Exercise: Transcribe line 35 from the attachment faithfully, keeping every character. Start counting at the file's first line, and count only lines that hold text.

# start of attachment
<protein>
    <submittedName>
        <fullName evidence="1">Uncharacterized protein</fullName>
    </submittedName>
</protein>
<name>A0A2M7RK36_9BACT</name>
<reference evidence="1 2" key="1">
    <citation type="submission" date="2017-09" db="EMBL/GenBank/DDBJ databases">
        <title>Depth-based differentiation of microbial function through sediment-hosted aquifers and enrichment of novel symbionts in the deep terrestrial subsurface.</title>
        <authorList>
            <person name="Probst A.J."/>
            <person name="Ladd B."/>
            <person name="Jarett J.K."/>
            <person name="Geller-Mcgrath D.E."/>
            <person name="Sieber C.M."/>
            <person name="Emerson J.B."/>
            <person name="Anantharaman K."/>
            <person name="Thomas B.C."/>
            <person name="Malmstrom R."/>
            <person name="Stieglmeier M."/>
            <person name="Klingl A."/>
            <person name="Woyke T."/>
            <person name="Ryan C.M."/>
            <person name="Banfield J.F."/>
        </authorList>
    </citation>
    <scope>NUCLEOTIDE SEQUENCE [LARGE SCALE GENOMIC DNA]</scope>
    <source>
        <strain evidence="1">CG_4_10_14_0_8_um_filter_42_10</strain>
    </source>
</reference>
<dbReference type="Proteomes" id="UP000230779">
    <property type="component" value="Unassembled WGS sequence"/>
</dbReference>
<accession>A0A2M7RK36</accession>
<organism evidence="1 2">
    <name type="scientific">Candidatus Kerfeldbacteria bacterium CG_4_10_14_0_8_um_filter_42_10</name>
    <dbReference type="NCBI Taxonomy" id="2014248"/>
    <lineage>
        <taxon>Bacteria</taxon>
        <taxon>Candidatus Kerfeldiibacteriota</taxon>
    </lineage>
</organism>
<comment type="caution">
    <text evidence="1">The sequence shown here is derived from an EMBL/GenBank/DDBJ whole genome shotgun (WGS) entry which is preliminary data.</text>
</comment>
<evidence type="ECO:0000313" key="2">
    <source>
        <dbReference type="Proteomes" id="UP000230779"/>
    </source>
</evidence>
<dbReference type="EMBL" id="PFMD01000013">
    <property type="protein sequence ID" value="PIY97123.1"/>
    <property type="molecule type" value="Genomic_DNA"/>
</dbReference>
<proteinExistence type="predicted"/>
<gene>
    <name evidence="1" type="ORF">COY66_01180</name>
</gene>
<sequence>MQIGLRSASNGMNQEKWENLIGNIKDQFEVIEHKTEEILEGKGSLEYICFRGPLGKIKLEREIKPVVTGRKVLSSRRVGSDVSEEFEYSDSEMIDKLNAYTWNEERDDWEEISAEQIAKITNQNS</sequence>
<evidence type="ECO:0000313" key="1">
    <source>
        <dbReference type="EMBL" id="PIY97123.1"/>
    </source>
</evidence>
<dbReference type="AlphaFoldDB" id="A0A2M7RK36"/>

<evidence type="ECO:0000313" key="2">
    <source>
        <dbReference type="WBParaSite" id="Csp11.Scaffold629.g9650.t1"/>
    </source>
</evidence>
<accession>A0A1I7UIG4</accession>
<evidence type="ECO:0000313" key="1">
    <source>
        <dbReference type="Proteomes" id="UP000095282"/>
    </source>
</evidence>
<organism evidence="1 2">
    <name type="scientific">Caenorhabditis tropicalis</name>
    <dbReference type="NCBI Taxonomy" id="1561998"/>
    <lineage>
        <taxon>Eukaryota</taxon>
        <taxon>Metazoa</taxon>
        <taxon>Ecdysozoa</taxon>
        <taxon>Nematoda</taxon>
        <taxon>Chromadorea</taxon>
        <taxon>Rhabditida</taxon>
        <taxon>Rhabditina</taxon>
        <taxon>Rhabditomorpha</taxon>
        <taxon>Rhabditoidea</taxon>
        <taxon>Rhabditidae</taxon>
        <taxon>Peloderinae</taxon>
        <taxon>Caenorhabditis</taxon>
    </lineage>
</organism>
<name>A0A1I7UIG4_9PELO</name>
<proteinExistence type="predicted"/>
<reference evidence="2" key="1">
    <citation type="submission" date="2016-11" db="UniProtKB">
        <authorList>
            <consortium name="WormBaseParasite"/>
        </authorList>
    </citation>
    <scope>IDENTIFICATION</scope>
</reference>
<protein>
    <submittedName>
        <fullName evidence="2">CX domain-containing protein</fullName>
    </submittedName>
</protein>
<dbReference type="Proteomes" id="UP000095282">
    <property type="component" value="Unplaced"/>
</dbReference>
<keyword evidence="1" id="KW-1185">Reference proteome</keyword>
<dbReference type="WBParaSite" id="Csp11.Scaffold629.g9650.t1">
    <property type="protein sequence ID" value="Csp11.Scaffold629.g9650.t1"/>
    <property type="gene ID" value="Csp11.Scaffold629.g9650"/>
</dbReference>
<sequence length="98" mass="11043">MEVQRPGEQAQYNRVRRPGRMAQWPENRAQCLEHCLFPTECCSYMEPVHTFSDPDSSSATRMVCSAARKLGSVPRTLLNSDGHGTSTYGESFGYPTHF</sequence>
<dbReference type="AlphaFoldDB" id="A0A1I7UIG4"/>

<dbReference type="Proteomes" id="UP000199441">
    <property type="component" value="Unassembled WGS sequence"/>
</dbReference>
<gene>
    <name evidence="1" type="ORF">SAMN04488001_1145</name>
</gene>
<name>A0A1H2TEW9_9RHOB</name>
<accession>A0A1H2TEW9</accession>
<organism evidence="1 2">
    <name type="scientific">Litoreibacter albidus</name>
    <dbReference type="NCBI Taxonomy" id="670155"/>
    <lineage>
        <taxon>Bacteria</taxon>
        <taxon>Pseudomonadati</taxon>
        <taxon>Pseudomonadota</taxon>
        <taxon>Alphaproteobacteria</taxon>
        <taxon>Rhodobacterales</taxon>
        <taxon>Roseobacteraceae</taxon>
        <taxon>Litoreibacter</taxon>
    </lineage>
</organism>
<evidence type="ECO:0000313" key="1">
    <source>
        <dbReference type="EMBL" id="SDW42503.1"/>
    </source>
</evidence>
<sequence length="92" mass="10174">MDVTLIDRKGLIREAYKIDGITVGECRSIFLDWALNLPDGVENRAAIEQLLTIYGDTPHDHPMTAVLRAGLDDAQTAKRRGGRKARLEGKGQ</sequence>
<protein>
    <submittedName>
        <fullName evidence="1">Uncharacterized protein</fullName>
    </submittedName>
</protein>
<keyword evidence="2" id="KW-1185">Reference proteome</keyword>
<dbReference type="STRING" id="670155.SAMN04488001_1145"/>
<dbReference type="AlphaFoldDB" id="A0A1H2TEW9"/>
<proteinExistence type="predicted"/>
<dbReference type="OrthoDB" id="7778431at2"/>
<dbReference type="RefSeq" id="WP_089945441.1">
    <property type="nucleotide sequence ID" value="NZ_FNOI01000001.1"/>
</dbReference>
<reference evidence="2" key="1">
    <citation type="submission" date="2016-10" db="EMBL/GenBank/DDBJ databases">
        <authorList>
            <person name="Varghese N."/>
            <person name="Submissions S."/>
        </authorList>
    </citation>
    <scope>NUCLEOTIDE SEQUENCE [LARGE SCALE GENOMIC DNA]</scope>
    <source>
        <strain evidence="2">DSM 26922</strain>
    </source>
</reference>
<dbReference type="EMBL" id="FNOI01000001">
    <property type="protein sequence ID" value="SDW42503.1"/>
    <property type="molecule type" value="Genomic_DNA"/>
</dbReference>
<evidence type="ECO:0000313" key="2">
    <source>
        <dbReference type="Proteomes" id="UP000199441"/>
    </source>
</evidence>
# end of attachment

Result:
<accession>A0A2M7RK36</accession>